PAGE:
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    Anecdotal observation is how narratives thrive.

    Think about how Toyota does things on their own schedule their own way. They tend to be subtle too. You have to really watch the big picture to notice when a stage is being set or an opportunity taken. In this case, consider where the UX300e is being made available and how. All you get from the video is perspective on a single market rollout, one within Europe.

    Look at the market in China. There are 37 automakers and quite a number of battery manufacturers. There are also different chemistries and different license arrangements. For Toyota, we know for a fact they are supplied by a company that has been making more advanced batteries for years now. But distribution was restricted to China. We also know that UX300e is a secondary offering, one that leverages knowledge gain from the BEV models of Izoa & C-HR. There's nothing stopping Toyota from using this newest model as a testbed for chemistry comparison. Think about how convenient that would to slip in LFP cells instead, starting with China. That real-world data would be absolutely priceless so far ahead of bZ4X... which we already know will use a new chemistry.

    In other words, what seems to be 5-10 years behind may be quite the opposite. With no one was paying close attention, Toyota can race ahead.
     
  12. john1701a

    john1701a Prius Guru

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    Every metric for whom? Think about what ordinary consumers want, what they consider important. LFP reduces cost, reduces fire risk, increases heat resistance, and increases cycle-life. The tradeoff is loss of range... but that is the only trait which can be compensated for in a variety of ways... like improved efficiency, which is something else Toyota has been hinting at.

    Put another way, aren't those long-term goals? It basically looks like people would prefer Toyota play it safe rather than take risks. I find that incredibly ironic.
     
  13. Trollbait

    Trollbait It's a D&D thing

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    LFP(lithium iron phosphate) batteries aren't a new thing. They are a pretty established technology that Chinese EV makers have been using for years. The standard range Model 3 uses them in China, and we will likely see Tesla use them in other markets. The possibility that Toyota might use them isn't exactly an example of Toyota looking forward.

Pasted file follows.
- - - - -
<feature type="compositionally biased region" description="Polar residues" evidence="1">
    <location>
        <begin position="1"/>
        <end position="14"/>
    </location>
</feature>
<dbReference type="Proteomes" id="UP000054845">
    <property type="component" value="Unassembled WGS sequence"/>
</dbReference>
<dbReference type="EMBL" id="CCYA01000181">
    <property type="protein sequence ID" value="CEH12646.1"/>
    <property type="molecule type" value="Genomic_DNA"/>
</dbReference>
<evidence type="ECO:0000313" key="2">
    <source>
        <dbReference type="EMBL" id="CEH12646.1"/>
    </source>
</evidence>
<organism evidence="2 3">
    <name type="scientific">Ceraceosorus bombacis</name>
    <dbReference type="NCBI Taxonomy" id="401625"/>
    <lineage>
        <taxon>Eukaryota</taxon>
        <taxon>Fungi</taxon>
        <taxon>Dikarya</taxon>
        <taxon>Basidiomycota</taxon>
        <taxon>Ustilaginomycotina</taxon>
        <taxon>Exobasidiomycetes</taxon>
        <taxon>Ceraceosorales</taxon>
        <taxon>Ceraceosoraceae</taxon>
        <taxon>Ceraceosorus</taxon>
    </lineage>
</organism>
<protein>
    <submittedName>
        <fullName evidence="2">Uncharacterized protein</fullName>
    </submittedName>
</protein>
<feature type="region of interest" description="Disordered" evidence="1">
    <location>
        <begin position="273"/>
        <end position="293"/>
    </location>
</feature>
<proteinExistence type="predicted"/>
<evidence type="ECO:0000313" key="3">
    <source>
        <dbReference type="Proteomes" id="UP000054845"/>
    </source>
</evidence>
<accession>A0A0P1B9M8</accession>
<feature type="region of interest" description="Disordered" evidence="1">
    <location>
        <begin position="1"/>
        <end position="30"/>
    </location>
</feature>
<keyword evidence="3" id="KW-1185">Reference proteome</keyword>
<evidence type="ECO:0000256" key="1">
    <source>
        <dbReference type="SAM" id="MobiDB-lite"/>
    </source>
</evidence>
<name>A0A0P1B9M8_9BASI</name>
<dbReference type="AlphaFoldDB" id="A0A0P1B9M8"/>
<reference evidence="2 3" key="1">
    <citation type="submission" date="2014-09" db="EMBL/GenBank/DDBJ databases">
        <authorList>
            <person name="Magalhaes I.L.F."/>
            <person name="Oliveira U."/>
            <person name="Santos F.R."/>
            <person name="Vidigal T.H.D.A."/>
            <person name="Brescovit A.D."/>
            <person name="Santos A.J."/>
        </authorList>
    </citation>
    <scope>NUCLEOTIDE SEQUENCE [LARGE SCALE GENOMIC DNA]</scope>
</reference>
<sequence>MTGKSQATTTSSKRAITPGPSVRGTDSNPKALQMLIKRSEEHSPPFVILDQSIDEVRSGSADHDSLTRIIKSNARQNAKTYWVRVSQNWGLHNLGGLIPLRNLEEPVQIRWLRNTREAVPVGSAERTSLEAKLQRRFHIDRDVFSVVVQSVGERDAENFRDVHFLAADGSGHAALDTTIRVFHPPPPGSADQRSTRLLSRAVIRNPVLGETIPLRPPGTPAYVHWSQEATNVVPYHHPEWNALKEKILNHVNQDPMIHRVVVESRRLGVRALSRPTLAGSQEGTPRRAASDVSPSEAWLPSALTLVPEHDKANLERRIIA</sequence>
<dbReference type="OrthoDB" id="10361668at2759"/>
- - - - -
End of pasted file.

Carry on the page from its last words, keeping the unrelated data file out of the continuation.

Cost, fire safety, and lifespan are good advantages to LFP, but the lower energy density is a big disadvantage, as longer range is important at this point in time for the market. CATL has packaged their LFP to reduce the energy density issue. It is their battery in the Chinese Model 3 SR, which has a range near what Li-ion version is rated. That is only possible because the car was designed to hold a Li-ion pack for the long range Model 3.

    In other words, the short range LFP pack is the same size as the long range Li-ion pack. The difference in range is about a 25% loss to the long range model. Slipping a LFP pack into the UX300e will mean a WLTP range of under 150 miles. The UX's price should drop, but since that has started out uncompetitive against longer range cars, it will likely remain so.
     
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  14. john1701a

    john1701a Prius Guru

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    Toyota doing that in China was the point.

    Availability in Europe was not part of this. Remember the discussion of collecting data. Having such a basis of comparison is priceless.
     
  15. Trollbait

    Trollbait It's a D&D thing

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  16. john1701a

    john1701a Prius Guru

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    The narrative of "slow" comes from those who believe their is only a single path to the goal.
     
  17. hkmb

    hkmb Senior Member

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    At the risk of taking this into politics, I have a parallel to draw. To try to keep it out of politics, I shall avoid naming the countries, and just call them A and C